Fred Mitlitsky, Blake Myers, and Frank Magnotta
Lightweight Bladder Lined Pressure Vessels
U.S. Patent 5,798,156
August 25, 1998
A lightweight, low-permeability liner for graphite-epoxy-composite, compressed-gas storage vessels. The liner is composed of polymers that may or may not be coated with a thin layer of a low-permeability material-such as silver, gold, or aluminum-deposited on a thin polymeric layer or substrate formed into a closed bladder using torispherical or near torispherical end caps, with or without bosses therein, about which a shell made of a high strength-to-weight material, such as graphite-epoxy composite, is formed to withstand the storage pressure forces. The polymeric substrate may be laminated on one or both sides with additional layers of polymeric film. The liner may be formed to a desired configuration using a dissolvable mandrel or by inflation techniques. The liner can be used in most any type of gas storage system and is particularly applicable for hydrogen, gas mixtures, and oxygen used for vehicles, fuel cells, or regenerative fuel-cell applications.
Thomas E. McEwan and Gregory E. Dallum
Soliton Quenching NLTL Impulse Circuit with a Pulse Forming Network at the Output
U.S. Patent 5,804,921
September 8, 1998
An impulse-forming circuit that produces a clean impulse from a nonlinear transmission line compressed-step function without customary soliton ringing the circuit formed by means of a localized pulse-shaping and differentiating network, which shunts the nonlinear transmission line output to ground.
Thomas E. McEwan
Impulse Radar with Swept Range Gate
U.S. Patent 5,805,110
September 8, 1998
A radar range finder and hidden-object locator based on ultrawideband radar with a high-resolution swept-range gate. The device generates an equivalent time amplitude scan, with a typical range of 4 inches to 20 feet and an analog-range resolution on the order of 0.01 inch. A differential sampling receiver is employed to effectively eliminate ringing and other aberrations induced in the receiver by the proximity of the transmit antenna, so a background subtraction is not needed. Circuitry is thus simplified and performance improved. Several techniques are used to reduce clutter, and the antennas can be arranged in a parallel configuration or in a coplanar opposed configuration to significantly reduce main bang coupling.
John F. Cooper
Electro-osmotic Transport in Wet Processing of Textiles
U.S. Patent 5,810,996
September 22, 1998
Electro-osmotic (or electrokinetic) transport is used to efficiently force a solution (or water) through the interior of the fibers and yarns of textile materials for wet processing of textiles. The textile material is passed between electrodes that apply an electric field across the fabric. Used alone or in parallel with conventional hydraulic washing (forced convection), electro-osmotic transport greatly reduces the amount of water used in wet processing. The amount of water required to achieve a fixed level of rinsing of tint can be reduced, for example, from an industry benchmark of 20 pounds of water per pound of fabric to 1 to 5 pounds of water per pound of fabric.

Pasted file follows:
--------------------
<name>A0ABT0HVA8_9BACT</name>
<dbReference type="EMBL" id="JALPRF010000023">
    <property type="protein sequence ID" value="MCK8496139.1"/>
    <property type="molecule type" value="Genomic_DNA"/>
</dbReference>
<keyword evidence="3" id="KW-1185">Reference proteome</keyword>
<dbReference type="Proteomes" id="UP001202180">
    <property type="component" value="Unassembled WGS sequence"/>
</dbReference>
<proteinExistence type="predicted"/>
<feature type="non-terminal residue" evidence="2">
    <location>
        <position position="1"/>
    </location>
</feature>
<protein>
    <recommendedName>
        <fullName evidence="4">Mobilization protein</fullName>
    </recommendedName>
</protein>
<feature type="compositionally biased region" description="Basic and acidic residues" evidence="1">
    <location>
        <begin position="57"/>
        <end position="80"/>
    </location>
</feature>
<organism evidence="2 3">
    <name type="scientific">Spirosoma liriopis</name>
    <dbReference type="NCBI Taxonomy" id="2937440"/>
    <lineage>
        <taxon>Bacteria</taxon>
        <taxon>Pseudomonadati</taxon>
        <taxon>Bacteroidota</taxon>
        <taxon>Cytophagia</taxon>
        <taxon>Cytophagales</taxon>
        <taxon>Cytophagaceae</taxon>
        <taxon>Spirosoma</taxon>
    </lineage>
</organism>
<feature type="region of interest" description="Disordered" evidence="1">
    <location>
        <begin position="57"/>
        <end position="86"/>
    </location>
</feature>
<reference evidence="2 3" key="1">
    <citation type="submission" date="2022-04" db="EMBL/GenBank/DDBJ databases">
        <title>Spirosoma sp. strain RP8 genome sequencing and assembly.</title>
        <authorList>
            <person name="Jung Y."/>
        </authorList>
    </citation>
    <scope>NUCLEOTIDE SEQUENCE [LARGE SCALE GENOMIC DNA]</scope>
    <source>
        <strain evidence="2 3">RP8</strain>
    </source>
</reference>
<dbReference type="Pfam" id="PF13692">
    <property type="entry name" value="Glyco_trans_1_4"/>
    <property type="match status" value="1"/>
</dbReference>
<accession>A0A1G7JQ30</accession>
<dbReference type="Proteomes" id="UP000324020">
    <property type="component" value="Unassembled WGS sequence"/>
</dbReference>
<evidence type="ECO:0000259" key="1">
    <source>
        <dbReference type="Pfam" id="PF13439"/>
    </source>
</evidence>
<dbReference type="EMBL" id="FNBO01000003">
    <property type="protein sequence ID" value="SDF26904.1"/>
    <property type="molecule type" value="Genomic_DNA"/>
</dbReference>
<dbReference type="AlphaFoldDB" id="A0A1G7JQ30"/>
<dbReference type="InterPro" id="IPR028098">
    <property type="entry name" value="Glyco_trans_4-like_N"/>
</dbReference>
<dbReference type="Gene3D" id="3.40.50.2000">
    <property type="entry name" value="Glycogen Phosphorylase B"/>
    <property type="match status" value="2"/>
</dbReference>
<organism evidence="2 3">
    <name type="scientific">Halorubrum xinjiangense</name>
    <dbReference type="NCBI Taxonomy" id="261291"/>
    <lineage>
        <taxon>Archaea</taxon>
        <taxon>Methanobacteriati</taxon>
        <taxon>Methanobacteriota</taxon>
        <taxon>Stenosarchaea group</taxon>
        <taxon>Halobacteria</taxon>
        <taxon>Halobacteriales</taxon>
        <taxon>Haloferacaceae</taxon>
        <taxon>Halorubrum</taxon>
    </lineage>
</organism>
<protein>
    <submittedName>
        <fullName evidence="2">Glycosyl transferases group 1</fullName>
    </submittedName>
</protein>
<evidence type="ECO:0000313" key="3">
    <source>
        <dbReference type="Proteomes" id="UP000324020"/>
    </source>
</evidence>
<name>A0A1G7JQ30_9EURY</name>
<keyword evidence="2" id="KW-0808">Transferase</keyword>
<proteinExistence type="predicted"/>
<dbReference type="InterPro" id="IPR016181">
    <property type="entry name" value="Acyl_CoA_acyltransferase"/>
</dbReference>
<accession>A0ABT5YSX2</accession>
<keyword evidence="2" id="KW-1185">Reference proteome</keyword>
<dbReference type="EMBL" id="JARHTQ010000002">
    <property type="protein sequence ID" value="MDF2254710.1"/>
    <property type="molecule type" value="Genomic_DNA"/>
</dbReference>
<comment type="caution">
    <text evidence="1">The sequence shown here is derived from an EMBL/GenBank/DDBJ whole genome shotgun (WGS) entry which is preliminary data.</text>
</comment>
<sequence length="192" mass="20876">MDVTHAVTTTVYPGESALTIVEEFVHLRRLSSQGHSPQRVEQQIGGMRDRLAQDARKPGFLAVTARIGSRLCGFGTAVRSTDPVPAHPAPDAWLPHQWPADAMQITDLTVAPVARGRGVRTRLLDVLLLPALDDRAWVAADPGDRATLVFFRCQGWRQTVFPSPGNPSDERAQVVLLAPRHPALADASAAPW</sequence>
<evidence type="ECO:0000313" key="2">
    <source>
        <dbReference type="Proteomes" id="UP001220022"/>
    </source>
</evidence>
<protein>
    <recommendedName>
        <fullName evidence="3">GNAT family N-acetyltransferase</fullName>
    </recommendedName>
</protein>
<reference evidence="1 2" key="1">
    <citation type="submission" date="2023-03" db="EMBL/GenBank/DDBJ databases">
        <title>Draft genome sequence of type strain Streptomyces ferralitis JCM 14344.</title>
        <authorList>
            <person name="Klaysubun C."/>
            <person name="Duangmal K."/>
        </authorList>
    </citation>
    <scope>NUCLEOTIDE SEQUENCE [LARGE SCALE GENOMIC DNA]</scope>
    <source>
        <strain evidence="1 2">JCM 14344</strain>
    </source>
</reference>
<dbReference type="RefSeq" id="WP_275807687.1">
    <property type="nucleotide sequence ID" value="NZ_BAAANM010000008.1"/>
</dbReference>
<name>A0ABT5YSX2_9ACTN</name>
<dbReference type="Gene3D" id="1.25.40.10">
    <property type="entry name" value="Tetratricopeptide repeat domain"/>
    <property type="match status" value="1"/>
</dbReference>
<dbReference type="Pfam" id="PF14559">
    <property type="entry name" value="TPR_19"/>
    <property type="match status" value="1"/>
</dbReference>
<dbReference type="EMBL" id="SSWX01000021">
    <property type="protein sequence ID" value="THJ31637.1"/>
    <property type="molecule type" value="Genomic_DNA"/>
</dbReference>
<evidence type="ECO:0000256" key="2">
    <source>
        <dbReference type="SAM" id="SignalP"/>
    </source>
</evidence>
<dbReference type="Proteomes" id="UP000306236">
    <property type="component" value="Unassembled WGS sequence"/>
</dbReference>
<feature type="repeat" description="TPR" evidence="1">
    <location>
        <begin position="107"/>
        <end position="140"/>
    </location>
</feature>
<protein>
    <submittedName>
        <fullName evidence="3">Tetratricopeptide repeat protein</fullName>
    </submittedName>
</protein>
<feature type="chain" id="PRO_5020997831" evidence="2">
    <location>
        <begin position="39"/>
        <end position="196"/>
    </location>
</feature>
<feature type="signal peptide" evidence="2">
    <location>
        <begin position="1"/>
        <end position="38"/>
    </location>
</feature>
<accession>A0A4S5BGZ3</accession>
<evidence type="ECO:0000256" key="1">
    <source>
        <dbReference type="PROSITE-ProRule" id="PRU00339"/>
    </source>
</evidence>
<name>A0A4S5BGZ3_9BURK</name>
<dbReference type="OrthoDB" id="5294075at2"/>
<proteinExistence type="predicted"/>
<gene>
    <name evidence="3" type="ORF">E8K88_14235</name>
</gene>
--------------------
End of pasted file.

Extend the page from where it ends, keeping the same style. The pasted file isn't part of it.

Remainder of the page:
Kar-Keung David Young
High Precision Redundant Robotic Manipulator
U.S. Patent 5,811,951
September 22, 1998
A high-precision, redundant robotic manipulator for overcoming contents imposed by obstacles or by a highly congested work space. One embodiment of the manipulator has four degrees of freedom and another embodiment has seven degrees of freedom. Each of these is configured with one selective compliant assembly robot arm (SCARA) to provide high stiffness in the vertical plane and a second SCARA to provide high stiffness in the horizontal plane. The seven-degrees-of-freedom embodiment also uses kinematic redundance to provide the capability of avoiding obstacles that lie between the base of the manipulator and the end effector (or link) of the manipulator. The additional three degrees of freedom are added at the wrist link of the manipulator to provide pitch, yaw, and roll. The seven-degrees-of-freedom embodiment uses one revolute joint per degree of freedom. For each of the revolute joints, a harmonic gear coupled to the electric motor is introduced, and together with properly designed based-servo-controllers, they provide an end point repeatability of less than 10 micrometers.
Three Laboratory scientists have been elected Fellows of the American Physical Society. APS Fellowships recognize those who have made advances in knowledge through original research and have made significant and innovative contributions in the application of physics to science and technology.
Gail Glendinning was honored for "clear and illuminating experimental investigations for ablation-front Rayleigh-Taylor stability, laser imprinting, and nonlinear hydrodynamic instabilities relevant to inertial confinement fusion . . . , high-energy-density physics, and astrophysics."
Luiz Da Silva was chosen for his "pioneering use of X-ray lasers and laser generated shock waves to study high density plasmas." His work extended the study of high-density plasmas to conditions relevant to planetary science, astrophysics, and inertial confinement fusion.
Guy Dimonte was recognized for his "outstanding contributions to understanding turbulence and mixing in high-energy-density fluids by novel experimental techniques and facilities." He developed new target configurations for the Nova laser and a linear electric motor that can accelerate projectiles up to 1,000 g's to investigate fluid turbulence and mixing. His experimental results can be applied to study areas as diverse as volcanic islands, underground salt domes, astrophysics, and inertial confinement fusion.